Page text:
Liverpool 0 Arsenal 2: Eyewitness Report

Posted by Garstonite on September 2, 2012, 06:00:25 PM

I thought I would write down my thoughts as soon as I got home because there’s a strong possibility I may be in a coma later from the amount of antibiotics I’ve thrown down my throat over the past twenty-four hours. Do you want to know what’s worse than watching your side get turned over on their own patch? Watching your side get turned over on their own patch WITH THROBBING TOOTH PAIN.

Anyway. Enough about me. Onto my friend Alan, who none of you have probably ever seen or heard of. I was talking my friend Alan, who none of you have probably ever seen or heard of, and he was telling me he’d volunteered to mark GCSE exam papers over the summer. He informed me that the job of an examiner is to essentially look for key words or phrases and to give the student one point per key word or phrase they fit into the body of their answer. So, this is for you Alan:

Identify the key problems in the Liverpool team at this current moment in time. (5)
No striker. Toothless. Lack of penetration. Not clinical enough. No firepower.
5/5 – A*

The Kop would pass with 100% A-C’s.

It’s obvious. Painstakingly so. In fact, it’s difficult to know whose more responsible for Arsenal’s clean sheet: Steve Bould or FSG/Ian Ayre? You have to feel for Rodgers. His project has been put on ice. In a short space of time, he’s put together a midfield that could go toe to toe with anyone’s in Europe. In front is a strikeforce undeserving of it.

 But while that is the overriding problem, it’s certainly not the only one. Now, I’m going to say something controversial here so fasten your seatbelts… You know Steven Gerrard and Luis Suarez – widely regarded as Liverpool’s best players last season – our ‘two man team’? Yeah? Well, guess what, we’d have been better off without them today.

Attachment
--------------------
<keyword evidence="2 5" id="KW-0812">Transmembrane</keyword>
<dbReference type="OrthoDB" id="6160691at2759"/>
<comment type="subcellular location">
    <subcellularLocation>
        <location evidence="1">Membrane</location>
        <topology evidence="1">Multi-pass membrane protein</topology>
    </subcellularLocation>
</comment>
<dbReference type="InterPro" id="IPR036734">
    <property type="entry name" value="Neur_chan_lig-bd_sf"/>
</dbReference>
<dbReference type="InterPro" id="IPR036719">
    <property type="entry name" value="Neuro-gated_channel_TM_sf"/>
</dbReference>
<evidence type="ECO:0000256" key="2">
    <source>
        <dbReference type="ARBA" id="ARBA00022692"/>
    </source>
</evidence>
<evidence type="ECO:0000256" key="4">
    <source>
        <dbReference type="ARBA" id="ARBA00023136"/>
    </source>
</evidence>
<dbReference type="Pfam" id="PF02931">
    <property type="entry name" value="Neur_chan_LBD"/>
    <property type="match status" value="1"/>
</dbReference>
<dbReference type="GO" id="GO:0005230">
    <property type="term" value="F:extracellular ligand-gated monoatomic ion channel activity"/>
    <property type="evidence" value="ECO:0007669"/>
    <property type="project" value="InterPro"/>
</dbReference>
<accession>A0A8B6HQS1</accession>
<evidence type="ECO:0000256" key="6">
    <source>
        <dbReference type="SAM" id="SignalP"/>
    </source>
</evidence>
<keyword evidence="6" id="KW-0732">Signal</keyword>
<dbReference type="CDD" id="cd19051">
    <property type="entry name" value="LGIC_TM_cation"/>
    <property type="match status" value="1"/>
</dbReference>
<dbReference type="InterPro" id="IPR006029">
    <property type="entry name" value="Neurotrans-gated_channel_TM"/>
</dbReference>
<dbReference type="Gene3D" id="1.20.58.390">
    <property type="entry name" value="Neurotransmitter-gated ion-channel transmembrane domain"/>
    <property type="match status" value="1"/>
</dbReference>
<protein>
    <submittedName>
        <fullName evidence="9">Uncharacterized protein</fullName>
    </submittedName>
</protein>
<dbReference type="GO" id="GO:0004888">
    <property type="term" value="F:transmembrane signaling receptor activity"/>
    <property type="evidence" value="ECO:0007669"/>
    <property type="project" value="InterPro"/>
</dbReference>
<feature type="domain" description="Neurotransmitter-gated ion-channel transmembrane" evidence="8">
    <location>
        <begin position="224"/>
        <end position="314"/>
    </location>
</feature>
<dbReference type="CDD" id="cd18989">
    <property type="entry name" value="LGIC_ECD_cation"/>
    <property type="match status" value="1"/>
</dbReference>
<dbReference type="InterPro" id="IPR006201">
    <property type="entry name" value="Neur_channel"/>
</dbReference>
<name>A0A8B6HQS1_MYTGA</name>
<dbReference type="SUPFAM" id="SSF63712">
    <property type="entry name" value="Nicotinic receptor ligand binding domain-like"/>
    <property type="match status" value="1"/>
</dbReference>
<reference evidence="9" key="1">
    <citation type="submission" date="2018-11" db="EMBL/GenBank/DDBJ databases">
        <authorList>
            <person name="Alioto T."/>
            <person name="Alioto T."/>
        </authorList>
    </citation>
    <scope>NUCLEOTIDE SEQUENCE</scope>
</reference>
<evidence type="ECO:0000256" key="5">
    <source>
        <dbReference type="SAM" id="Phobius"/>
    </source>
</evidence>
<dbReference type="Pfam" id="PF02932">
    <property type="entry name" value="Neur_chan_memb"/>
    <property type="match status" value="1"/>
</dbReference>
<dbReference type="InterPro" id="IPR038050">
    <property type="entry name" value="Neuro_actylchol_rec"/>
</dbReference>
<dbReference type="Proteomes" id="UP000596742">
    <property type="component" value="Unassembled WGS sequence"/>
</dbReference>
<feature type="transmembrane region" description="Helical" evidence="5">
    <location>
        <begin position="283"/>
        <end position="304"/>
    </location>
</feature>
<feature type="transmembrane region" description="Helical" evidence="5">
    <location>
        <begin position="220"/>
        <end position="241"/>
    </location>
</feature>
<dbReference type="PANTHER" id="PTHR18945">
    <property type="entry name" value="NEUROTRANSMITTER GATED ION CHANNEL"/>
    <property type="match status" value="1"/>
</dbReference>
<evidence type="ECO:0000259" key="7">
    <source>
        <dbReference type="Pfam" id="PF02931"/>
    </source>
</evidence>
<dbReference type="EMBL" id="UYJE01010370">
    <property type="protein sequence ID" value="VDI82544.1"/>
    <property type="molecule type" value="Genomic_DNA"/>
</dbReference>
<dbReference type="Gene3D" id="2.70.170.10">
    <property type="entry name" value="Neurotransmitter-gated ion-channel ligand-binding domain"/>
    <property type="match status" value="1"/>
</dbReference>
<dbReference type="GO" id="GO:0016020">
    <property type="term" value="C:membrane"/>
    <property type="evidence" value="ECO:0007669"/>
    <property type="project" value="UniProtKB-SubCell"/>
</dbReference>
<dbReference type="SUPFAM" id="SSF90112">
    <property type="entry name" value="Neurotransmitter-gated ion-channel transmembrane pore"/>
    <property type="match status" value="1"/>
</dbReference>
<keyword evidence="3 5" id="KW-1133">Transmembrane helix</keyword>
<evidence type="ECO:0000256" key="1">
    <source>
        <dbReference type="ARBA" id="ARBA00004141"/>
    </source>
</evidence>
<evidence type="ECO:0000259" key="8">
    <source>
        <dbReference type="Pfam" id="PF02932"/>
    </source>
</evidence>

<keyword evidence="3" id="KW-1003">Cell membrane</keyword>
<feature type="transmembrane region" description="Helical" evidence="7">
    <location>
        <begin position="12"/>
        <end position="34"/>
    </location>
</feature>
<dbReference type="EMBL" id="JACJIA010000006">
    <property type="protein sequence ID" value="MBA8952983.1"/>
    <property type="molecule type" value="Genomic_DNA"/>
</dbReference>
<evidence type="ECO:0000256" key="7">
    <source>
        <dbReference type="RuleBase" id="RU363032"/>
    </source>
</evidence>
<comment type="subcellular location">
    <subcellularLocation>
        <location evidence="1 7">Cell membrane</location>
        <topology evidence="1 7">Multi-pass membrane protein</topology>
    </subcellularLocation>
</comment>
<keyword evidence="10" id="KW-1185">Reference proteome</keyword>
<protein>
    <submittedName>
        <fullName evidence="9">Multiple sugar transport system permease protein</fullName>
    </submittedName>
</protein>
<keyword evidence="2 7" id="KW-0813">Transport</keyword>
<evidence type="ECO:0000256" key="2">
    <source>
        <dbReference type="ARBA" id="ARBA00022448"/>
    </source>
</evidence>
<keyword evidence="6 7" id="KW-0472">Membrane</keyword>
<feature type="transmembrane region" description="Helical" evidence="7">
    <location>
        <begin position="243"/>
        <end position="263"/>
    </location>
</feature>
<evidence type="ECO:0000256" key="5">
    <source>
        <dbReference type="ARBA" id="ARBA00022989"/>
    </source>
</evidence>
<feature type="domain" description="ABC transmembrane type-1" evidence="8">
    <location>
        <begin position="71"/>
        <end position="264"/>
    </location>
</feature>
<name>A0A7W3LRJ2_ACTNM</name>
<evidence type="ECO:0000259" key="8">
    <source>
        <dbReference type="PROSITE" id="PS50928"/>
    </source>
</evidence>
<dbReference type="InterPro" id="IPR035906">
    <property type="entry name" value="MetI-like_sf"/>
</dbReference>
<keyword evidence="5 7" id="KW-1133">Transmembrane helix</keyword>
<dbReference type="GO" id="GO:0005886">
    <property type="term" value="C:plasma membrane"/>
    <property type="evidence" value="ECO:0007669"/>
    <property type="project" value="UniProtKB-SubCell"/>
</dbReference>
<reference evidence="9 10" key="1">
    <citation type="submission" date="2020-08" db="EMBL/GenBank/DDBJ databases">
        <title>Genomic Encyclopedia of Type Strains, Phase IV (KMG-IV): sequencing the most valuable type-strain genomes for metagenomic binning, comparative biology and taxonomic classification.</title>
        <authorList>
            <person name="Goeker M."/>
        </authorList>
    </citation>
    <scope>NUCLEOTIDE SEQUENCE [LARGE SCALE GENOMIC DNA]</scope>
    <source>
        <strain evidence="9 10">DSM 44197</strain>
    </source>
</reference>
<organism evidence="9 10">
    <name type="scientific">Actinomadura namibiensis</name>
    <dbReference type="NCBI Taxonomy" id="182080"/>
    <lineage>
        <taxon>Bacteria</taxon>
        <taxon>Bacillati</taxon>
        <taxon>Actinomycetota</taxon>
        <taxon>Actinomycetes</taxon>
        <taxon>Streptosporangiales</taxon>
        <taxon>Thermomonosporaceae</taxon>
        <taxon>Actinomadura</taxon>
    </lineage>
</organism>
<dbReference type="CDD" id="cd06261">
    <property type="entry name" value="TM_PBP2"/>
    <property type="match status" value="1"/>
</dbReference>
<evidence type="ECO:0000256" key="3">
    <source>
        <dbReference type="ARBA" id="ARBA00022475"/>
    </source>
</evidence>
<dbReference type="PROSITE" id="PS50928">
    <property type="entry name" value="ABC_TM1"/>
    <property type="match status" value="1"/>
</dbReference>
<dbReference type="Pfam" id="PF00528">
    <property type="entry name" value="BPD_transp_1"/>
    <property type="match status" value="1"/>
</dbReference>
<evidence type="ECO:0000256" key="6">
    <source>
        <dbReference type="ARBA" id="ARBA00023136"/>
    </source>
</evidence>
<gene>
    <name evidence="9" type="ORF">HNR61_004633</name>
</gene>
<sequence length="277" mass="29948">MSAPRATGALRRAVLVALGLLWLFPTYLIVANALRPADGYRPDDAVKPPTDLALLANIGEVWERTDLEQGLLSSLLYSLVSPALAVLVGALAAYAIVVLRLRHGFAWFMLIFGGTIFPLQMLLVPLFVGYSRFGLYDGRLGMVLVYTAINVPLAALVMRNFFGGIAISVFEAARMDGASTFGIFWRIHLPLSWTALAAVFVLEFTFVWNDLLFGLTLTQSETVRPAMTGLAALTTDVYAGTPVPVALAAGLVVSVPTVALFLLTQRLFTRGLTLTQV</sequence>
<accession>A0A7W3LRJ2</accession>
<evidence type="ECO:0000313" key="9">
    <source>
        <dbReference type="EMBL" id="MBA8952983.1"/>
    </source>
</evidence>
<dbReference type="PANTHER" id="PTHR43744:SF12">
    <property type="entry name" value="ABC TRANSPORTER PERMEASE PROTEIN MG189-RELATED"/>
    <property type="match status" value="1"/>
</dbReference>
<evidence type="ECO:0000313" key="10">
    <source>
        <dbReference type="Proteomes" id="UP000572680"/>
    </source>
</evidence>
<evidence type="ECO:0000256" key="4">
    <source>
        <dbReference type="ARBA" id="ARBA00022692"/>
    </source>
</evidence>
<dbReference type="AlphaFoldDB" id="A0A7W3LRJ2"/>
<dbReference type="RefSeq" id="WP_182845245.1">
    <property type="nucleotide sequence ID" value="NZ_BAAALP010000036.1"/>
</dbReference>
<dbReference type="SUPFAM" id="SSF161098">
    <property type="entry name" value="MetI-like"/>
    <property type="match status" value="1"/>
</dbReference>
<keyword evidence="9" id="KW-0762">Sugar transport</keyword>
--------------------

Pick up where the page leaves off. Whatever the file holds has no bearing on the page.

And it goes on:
Luis Suarez seems to have borrowed Dirk Kuyt’s old boots and Steven Gerrard – excuse the cliché – really has lost that burst of acceleration that was so key to his game. The common denominator in both of their games is a lack of patience and that is fundamental in Rodgers’ set-up. And, unsurprisingly, it was Gerrard’s attempt to ‘force’ the play (to Suarez, no less) that led to Arsenal’s first goal in the game.

The optimism that swept around the ground prior to the Man City game was absent following the frustration of transfer deadline day. Will we miss Andy Carroll? Not as much as SKY are desperate to imply. Was Clint Dempsey the answer? Maybe, maybe not. What he was, however, was a player Brendan Rodgers identified so, therefore, the argument over his credentials is moot.

What must be made clear, though, is today’s defeat wasn’t necessarily down to simply not having a striker. A proper number nine would have been a better target for our midfield three, that would have given us a greater foundation to build on. BUT, our midfield were out-thought today. It was a thinking man’s battle out there and Abou Diaby and Santi Cazorla were the standout candidates from the six in there. Santi Cazorla will be the buy of the summer. An absolutely world-class talent who I look forward to watching over the season as a neutral. Arsenal fans won’t be able to help but wonder what might have been had he been able to link up with Robin van Persie, rather than Olivier Giroud who – while offering them a presence (which is more than we can boast) – clearly isn’t in the same class.

I couldn’t help but feel that Jordan Henderson or Jonjo Shelvey would have pressed better than Gerrard appears capable of doing. Mikel Arteta was afforded the freedom of the park at times and as good a player as he is, he was rarely tested playing in the anchorman role. I’m not saying Gerrard can’t function in this system, by the way. I just feel that, against the big sides, we can’t afford to carry a passenger when we don’t have the ball. I’m in the “front three or on the bench” camp, for what it’s worth.

Any spark of optimism was lost when Podolski fired Arsenal ahead. It was difficult to know where an equalizer was going to come from. Allen aside, our midfield looked labored. Gerrard was off and Sahin – while neat on the ball – didn’t exert himself on the game in the way the Shelvey has done when coming off the bench in the last two matches. In the second half, we huffed and we puffed and, in the end, we didn’t really even get close enough to try blowing the house down. Cazorla’s goal put the game beyond doubt.

To me, I’ve not felt like that since Tottenham at home in 2010/2011. We lost a lot of games last season, but that was confidence-sapping.

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